Professional couple wants to know ... Do we qualify for an NHT loan?
Oran Hall, Contributor
QUESTION: I have read your column and I hope you can be of assistance to me. I am interested in purchasing a house. I saw one that I like selling for J$8.5 million with an upfront 10 per cent discount. I am twenty-five years of age and have been a teacher for almost four years now. I don't have any children currently. I am married. My husband has a degree in engineering but he has only been working for six months. Is there a chance we can still get the money at National Housing Trust (NHT) to cover the cost of the house based on our finances?
PFA: Your being able to make that purchase depends on several factors, including whether you are able to make the required deposit, pay the necessary legal and administrative fees, and source funds to cover a significant portion of the cost.
Let us look at whether you qualify to borrow from the NHT.
To qualify, you should be a contributor at the time you are applying. You should have made 52 contributions - 13 in the twenty-six weeks just before the date of the application.
If there are outstanding contributions, interest would have to be paid for the last five years or for one year if the contributor's income is less than J$7,500 per week.
Your husband has been working for only six months. Has he worked before? If yes, has he made the required amount of contributions considering that you alone cannot borrow all the required funds from the trust?
Depends on income
Applicants should be between 18 and 65 years old, so you both qualify on that score.
Although each of you may qualify for up to J$4.5 million, how much you ultimately can borrow depends on your income because the trust has to be satisfied that you can meet your obligations.
Additionally, the rate of interest is dependent on your income as you can see from the following salary bands and rates:
- J$4,070 - J$7,500.99 - 1%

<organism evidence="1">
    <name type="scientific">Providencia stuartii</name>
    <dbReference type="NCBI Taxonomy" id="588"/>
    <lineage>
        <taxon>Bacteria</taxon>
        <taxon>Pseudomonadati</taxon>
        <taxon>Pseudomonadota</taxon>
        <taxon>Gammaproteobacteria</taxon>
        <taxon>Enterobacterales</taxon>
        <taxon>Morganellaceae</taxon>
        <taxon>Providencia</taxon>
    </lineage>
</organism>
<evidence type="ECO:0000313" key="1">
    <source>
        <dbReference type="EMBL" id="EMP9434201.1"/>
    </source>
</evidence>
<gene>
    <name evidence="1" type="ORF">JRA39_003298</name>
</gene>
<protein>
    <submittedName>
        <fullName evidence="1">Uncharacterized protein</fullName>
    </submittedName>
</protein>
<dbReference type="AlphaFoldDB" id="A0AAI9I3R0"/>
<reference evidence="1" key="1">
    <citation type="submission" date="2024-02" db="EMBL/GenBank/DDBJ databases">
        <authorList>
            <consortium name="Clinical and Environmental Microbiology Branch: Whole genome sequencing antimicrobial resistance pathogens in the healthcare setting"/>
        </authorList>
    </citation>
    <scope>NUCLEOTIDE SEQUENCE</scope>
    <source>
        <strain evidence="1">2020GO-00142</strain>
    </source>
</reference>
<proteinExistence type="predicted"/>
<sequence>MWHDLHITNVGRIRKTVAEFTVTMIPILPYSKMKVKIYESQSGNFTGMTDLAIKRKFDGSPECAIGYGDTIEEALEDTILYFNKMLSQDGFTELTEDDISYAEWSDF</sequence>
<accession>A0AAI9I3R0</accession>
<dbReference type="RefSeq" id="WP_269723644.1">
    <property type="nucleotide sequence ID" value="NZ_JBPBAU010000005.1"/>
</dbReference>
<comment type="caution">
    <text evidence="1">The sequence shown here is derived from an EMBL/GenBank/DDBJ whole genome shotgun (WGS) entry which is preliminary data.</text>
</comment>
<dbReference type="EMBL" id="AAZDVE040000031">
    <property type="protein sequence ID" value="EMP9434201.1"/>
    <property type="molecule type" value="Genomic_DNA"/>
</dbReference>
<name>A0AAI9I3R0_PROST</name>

- J$7,501 - J$10,000.99 - 3%
- J$10,000 - J$20,000.00 - 5%
- J$20,000 & more - 7%
If both you and your husband qualify, it is possible you would not need to access the Joint Financing Mortgage Programme whereby some funds would be provided by the NHT and the rest by another mortgage institution.
Further, if one applicant is not able to afford his or her maximum individual J$4.5-million loan but the other is able to afford a higher amount, then the applicant with the higher income may access up to J$2.5 million over his or her loan limit to facilitate the purchase.
The NHT will lend up to 95 per cent of the lower of the market value or valuation of the property to purchase a home on the open market, so you would have to find at least five per cent of the cost for the deposit to the vendor.
There is also a service charge of five per cent payable to the NHT to cover administrative costs and its legal fees. This is added to the loan amount and is included in the mortgage payment, so you would not have to find that amount upfront.
At your age and assuming that you earn J$90,000 per month, you would be eligible for a loan of approximately $4 million for 40 years at a rate of 7.0 per cent, which would require a monthly payment of approximately J$30,000.
Bear in mind that there are other costs. There is the cost of preparing the sales agreement of which you would pay 50 per cent, stamp duty and registration of 2.25 per cent and 0.25 per cent of the price, attorney's fees of 1.5 per cent to 2.0 per cent of the selling price, and the cost of the valuation report and the surveyor's ID report
From the information I have provided, you should be able to determine if your husband qualifies for a mortgage and if both of you can afford to make the purchase. All the best.
Oran A. Hall, a member of the Caribbean Financial Planning Association and principal author of 'The Handbook of Personal Financial Planning', offers free counsel and advice on personal financial email@example.com